Q: What recourse does a patient have when a health insurer or managed-care provider rejects a claim?
A patient’s first step should be talking to the insurer. Most have a
toll-free number or help line people can use to ask questions or start
an internal review of their claim.
How the insurer handles this review can vary from state to state or by benefit plan.
In Indiana, for example, Anthem Blue Cross & Blue Shield customers
would file a formal grievance that is reviewed by the insurer’s staff.
The patient can be present or listen in on a conference call,
spokeswoman Jill Becher said. Depending on the issue or the benefit
plan, the patient can go through additional reviews if he or she
doesn’t like the outcome.
If a patient isn’t satisfied by the insurer’s reviews, he or she can ask an independent, outside panel of experts to look at the claim in most states. But these panels generally don’t consider claims until the patient goes through that initial review with the insurer.
"That’s sort of a gatekeeper," said Jerry Flanagan, health care policy director for California-based Consumer Watchdog. "They rarely change their mind, but you’ve got to do that first."
Insurance is largely state-regulated, so patients should check with state
officials to figure out whether an independent review is appropriate.
The regulators are usually in a state’s insurance or consumer affairs
department. A state’s website can point patients in the right direction.
An external review is usually done by a panel of doctors and nurses and includes someone who specializes in the field where the claim was rejected. They compare what the doctor and insurer did with common practice and try to determine whether the care denied by the insurance company was medically necessary.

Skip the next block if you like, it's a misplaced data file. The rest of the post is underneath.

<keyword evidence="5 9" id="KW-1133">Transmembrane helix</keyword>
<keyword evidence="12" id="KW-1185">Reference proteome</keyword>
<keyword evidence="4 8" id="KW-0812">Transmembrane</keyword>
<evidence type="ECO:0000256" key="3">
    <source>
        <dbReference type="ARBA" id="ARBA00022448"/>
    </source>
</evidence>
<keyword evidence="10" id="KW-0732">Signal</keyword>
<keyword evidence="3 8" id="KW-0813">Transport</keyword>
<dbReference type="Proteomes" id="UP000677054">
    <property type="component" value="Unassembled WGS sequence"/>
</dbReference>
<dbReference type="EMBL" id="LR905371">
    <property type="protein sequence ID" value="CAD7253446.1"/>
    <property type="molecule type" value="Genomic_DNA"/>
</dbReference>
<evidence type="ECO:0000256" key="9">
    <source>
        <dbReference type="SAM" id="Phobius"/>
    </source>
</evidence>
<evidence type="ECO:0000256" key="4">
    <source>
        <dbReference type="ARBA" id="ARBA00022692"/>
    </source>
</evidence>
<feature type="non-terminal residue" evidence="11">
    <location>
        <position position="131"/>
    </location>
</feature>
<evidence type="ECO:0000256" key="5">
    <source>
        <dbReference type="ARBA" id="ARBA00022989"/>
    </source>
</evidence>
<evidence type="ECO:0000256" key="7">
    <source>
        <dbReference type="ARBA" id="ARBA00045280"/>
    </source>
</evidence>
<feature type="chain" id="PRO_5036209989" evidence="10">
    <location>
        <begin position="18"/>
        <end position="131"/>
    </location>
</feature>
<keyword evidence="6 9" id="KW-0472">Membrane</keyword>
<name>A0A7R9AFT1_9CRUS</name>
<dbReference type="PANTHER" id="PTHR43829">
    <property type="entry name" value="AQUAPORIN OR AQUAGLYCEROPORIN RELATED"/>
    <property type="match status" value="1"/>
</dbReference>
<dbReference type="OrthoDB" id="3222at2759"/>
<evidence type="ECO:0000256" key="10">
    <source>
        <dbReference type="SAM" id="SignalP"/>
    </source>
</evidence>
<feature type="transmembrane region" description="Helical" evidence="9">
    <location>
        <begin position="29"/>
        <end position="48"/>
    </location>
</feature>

If they find that it was, usually the insurance company must pay for the service according to terms of the member’s health plan.
If a patient’s state has no independent review, litigation may be an option.
The National Conference of State Legislatures lists several states that
have no independent, external review process: Alabama, Idaho,
Mississippi, Nebraska, Nevada, North Dakota and Wyoming.
Patients who have employer-sponsored insurance, which is subject to the federal Employee Retirement Income Security Act, generally have to sue in
federal court, where they normally can recover only the claim and some
court costs, said F. Bradford Johnson, an attorney who specializes in
People with individual policies might consider suing in state court over a contract violation. A patient can find attorneys who specialize in insurance bad-faith claims in the phone book or on the Internet.
"The basic concept is you had a contract for health care which said that you were going to get coverage when you needed it, and they broke that
contract," Flanagan said. "These attorneys specialize in forcing the insurance companies to live up to that promise to provide you health
Flanagan said insurance companies normally don’t quibble with low-dollar claims. He said rejections start to crop up with medical procedures that cost several thousand dollars or with treatments considered experimental, meaning they don’t have an established record.